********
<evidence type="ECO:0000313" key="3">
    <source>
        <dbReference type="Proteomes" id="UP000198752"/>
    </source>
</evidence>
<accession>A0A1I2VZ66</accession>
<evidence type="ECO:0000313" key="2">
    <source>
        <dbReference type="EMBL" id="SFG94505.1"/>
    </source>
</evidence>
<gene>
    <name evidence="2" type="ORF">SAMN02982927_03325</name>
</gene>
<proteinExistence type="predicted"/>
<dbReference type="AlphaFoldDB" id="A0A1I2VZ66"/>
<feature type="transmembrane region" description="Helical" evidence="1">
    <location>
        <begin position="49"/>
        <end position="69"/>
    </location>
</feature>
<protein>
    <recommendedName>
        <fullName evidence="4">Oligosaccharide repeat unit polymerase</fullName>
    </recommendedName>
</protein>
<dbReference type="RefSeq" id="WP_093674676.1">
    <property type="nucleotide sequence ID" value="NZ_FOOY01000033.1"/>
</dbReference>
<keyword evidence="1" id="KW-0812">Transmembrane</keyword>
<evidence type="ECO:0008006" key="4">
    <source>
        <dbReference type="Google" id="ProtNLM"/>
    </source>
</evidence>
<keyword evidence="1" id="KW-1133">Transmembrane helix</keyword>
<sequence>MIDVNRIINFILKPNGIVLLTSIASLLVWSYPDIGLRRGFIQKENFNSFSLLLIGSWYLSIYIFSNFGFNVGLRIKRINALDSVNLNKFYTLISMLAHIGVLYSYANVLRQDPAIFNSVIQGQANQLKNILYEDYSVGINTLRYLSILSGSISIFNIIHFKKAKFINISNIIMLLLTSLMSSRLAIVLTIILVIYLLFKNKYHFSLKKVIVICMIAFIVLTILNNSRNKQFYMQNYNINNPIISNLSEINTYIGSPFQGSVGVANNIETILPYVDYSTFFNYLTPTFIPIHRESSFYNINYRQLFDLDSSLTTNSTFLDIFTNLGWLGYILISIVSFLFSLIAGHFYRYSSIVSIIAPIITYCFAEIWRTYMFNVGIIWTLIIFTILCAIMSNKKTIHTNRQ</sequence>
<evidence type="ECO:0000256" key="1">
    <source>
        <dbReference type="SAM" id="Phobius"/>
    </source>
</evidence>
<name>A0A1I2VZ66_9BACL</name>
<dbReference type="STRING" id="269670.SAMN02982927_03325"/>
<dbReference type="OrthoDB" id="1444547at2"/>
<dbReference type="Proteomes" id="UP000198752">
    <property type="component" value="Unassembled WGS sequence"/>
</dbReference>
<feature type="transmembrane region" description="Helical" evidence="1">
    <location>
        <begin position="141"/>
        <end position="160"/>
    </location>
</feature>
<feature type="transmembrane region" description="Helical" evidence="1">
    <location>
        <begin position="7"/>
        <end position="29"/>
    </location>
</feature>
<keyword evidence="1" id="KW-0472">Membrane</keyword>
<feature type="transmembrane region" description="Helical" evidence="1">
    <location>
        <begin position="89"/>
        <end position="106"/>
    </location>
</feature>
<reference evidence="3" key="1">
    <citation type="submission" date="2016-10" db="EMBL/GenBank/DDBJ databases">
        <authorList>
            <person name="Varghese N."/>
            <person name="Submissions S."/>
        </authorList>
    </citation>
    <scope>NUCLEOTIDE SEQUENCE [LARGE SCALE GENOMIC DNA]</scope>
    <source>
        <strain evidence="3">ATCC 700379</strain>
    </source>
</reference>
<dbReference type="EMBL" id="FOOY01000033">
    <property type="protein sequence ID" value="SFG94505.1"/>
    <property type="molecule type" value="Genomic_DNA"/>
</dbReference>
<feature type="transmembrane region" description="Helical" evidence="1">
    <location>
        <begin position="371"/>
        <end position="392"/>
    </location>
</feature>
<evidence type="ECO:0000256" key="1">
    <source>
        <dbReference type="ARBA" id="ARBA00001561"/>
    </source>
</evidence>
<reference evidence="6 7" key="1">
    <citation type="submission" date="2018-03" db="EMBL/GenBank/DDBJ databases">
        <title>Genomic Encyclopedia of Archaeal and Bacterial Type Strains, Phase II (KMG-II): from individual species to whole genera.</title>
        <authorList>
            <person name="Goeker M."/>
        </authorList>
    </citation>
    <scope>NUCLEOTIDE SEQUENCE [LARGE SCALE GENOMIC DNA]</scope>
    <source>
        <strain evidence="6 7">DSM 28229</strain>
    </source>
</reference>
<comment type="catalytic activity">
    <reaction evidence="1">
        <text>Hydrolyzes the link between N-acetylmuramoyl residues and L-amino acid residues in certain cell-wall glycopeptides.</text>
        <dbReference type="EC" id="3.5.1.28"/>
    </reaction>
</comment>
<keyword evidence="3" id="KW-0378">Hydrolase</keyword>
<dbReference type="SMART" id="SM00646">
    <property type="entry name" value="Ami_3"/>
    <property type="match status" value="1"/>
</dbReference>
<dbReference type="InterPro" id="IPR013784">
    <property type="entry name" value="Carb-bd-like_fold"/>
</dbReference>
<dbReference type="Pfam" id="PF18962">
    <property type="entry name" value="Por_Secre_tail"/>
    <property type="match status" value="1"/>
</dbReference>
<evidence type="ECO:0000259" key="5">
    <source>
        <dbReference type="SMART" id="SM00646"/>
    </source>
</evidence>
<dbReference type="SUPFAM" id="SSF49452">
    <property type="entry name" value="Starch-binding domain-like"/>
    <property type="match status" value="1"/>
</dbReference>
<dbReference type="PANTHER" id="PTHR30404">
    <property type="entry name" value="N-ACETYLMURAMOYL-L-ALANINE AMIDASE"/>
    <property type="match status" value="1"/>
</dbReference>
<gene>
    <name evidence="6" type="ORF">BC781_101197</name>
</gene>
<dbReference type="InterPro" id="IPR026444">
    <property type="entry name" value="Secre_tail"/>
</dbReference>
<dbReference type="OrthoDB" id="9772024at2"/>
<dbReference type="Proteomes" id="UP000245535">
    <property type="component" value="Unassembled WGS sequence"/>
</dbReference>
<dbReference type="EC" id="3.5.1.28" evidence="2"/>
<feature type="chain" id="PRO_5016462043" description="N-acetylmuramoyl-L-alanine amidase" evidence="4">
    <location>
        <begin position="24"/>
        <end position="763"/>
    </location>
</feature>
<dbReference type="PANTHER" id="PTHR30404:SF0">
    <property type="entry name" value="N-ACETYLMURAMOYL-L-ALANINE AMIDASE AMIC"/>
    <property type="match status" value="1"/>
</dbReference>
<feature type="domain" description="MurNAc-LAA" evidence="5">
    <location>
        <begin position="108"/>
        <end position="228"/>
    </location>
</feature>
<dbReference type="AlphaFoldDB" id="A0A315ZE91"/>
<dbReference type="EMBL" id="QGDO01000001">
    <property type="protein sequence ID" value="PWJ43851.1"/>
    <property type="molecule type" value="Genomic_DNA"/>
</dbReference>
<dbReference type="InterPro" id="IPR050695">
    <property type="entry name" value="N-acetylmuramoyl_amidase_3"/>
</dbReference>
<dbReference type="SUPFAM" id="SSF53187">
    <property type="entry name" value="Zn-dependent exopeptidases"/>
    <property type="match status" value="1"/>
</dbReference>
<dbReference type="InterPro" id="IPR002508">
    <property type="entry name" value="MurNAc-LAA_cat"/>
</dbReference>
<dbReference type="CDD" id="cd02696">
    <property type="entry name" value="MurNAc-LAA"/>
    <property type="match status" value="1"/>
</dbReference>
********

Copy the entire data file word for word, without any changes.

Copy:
<evidence type="ECO:0000313" key="3">
    <source>
        <dbReference type="Proteomes" id="UP000198752"/>
    </source>
</evidence>
<accession>A0A1I2VZ66</accession>
<evidence type="ECO:0000313" key="2">
    <source>
        <dbReference type="EMBL" id="SFG94505.1"/>
    </source>
</evidence>
<gene>
    <name evidence="2" type="ORF">SAMN02982927_03325</name>
</gene>
<proteinExistence type="predicted"/>
<dbReference type="AlphaFoldDB" id="A0A1I2VZ66"/>
<feature type="transmembrane region" description="Helical" evidence="1">
    <location>
        <begin position="49"/>
        <end position="69"/>
    </location>
</feature>
<protein>
    <recommendedName>
        <fullName evidence="4">Oligosaccharide repeat unit polymerase</fullName>
    </recommendedName>
</protein>
<dbReference type="RefSeq" id="WP_093674676.1">
    <property type="nucleotide sequence ID" value="NZ_FOOY01000033.1"/>
</dbReference>
<keyword evidence="1" id="KW-0812">Transmembrane</keyword>
<evidence type="ECO:0008006" key="4">
    <source>
        <dbReference type="Google" id="ProtNLM"/>
    </source>
</evidence>
<keyword evidence="1" id="KW-1133">Transmembrane helix</keyword>
<sequence>MIDVNRIINFILKPNGIVLLTSIASLLVWSYPDIGLRRGFIQKENFNSFSLLLIGSWYLSIYIFSNFGFNVGLRIKRINALDSVNLNKFYTLISMLAHIGVLYSYANVLRQDPAIFNSVIQGQANQLKNILYEDYSVGINTLRYLSILSGSISIFNIIHFKKAKFINISNIIMLLLTSLMSSRLAIVLTIILVIYLLFKNKYHFSLKKVIVICMIAFIVLTILNNSRNKQFYMQNYNINNPIISNLSEINTYIGSPFQGSVGVANNIETILPYVDYSTFFNYLTPTFIPIHRESSFYNINYRQLFDLDSSLTTNSTFLDIFTNLGWLGYILISIVSFLFSLIAGHFYRYSSIVSIIAPIITYCFAEIWRTYMFNVGIIWTLIIFTILCAIMSNKKTIHTNRQ</sequence>
<evidence type="ECO:0000256" key="1">
    <source>
        <dbReference type="SAM" id="Phobius"/>
    </source>
</evidence>
<name>A0A1I2VZ66_9BACL</name>
<dbReference type="STRING" id="269670.SAMN02982927_03325"/>
<dbReference type="OrthoDB" id="1444547at2"/>
<dbReference type="Proteomes" id="UP000198752">
    <property type="component" value="Unassembled WGS sequence"/>
</dbReference>
<feature type="transmembrane region" description="Helical" evidence="1">
    <location>
        <begin position="141"/>
        <end position="160"/>
    </location>
</feature>
<feature type="transmembrane region" description="Helical" evidence="1">
    <location>
        <begin position="7"/>
        <end position="29"/>
    </location>
</feature>
<keyword evidence="1" id="KW-0472">Membrane</keyword>
<feature type="transmembrane region" description="Helical" evidence="1">
    <location>
        <begin position="89"/>
        <end position="106"/>
    </location>
</feature>
<reference evidence="3" key="1">
    <citation type="submission" date="2016-10" db="EMBL/GenBank/DDBJ databases">
        <authorList>
            <person name="Varghese N."/>
            <person name="Submissions S."/>
        </authorList>
    </citation>
    <scope>NUCLEOTIDE SEQUENCE [LARGE SCALE GENOMIC DNA]</scope>
    <source>
        <strain evidence="3">ATCC 700379</strain>
    </source>
</reference>
<dbReference type="EMBL" id="FOOY01000033">
    <property type="protein sequence ID" value="SFG94505.1"/>
    <property type="molecule type" value="Genomic_DNA"/>
</dbReference>
<feature type="transmembrane region" description="Helical" evidence="1">
    <location>
        <begin position="371"/>
        <end position="392"/>
    </location>
</feature>
<evidence type="ECO:0000256" key="1">
    <source>
        <dbReference type="ARBA" id="ARBA00001561"/>
    </source>
</evidence>
<reference evidence="6 7" key="1">
    <citation type="submission" date="2018-03" db="EMBL/GenBank/DDBJ databases">
        <title>Genomic Encyclopedia of Archaeal and Bacterial Type Strains, Phase II (KMG-II): from individual species to whole genera.</title>
        <authorList>
            <person name="Goeker M."/>
        </authorList>
    </citation>
    <scope>NUCLEOTIDE SEQUENCE [LARGE SCALE GENOMIC DNA]</scope>
    <source>
        <strain evidence="6 7">DSM 28229</strain>
    </source>
</reference>
<comment type="catalytic activity">
    <reaction evidence="1">
        <text>Hydrolyzes the link between N-acetylmuramoyl residues and L-amino acid residues in certain cell-wall glycopeptides.</text>
        <dbReference type="EC" id="3.5.1.28"/>
    </reaction>
</comment>
<keyword evidence="3" id="KW-0378">Hydrolase</keyword>
<dbReference type="SMART" id="SM00646">
    <property type="entry name" value="Ami_3"/>
    <property type="match status" value="1"/>
</dbReference>
<dbReference type="InterPro" id="IPR013784">
    <property type="entry name" value="Carb-bd-like_fold"/>
</dbReference>
<dbReference type="Pfam" id="PF18962">
    <property type="entry name" value="Por_Secre_tail"/>
    <property type="match status" value="1"/>
</dbReference>
<evidence type="ECO:0000259" key="5">
    <source>
        <dbReference type="SMART" id="SM00646"/>
    </source>
</evidence>
<dbReference type="SUPFAM" id="SSF49452">
    <property type="entry name" value="Starch-binding domain-like"/>
    <property type="match status" value="1"/>
</dbReference>
<dbReference type="PANTHER" id="PTHR30404">
    <property type="entry name" value="N-ACETYLMURAMOYL-L-ALANINE AMIDASE"/>
    <property type="match status" value="1"/>
</dbReference>
<gene>
    <name evidence="6" type="ORF">BC781_101197</name>
</gene>
<dbReference type="InterPro" id="IPR026444">
    <property type="entry name" value="Secre_tail"/>
</dbReference>
<dbReference type="OrthoDB" id="9772024at2"/>
<dbReference type="Proteomes" id="UP000245535">
    <property type="component" value="Unassembled WGS sequence"/>
</dbReference>
<dbReference type="EC" id="3.5.1.28" evidence="2"/>
<feature type="chain" id="PRO_5016462043" description="N-acetylmuramoyl-L-alanine amidase" evidence="4">
    <location>
        <begin position="24"/>
        <end position="763"/>
    </location>
</feature>
<dbReference type="PANTHER" id="PTHR30404:SF0">
    <property type="entry name" value="N-ACETYLMURAMOYL-L-ALANINE AMIDASE AMIC"/>
    <property type="match status" value="1"/>
</dbReference>
<feature type="domain" description="MurNAc-LAA" evidence="5">
    <location>
        <begin position="108"/>
        <end position="228"/>
    </location>
</feature>
<dbReference type="AlphaFoldDB" id="A0A315ZE91"/>
<dbReference type="EMBL" id="QGDO01000001">
    <property type="protein sequence ID" value="PWJ43851.1"/>
    <property type="molecule type" value="Genomic_DNA"/>
</dbReference>
<dbReference type="InterPro" id="IPR050695">
    <property type="entry name" value="N-acetylmuramoyl_amidase_3"/>
</dbReference>
<dbReference type="SUPFAM" id="SSF53187">
    <property type="entry name" value="Zn-dependent exopeptidases"/>
    <property type="match status" value="1"/>
</dbReference>
<dbReference type="InterPro" id="IPR002508">
    <property type="entry name" value="MurNAc-LAA_cat"/>
</dbReference>
<dbReference type="CDD" id="cd02696">
    <property type="entry name" value="MurNAc-LAA"/>
    <property type="match status" value="1"/>
</dbReference>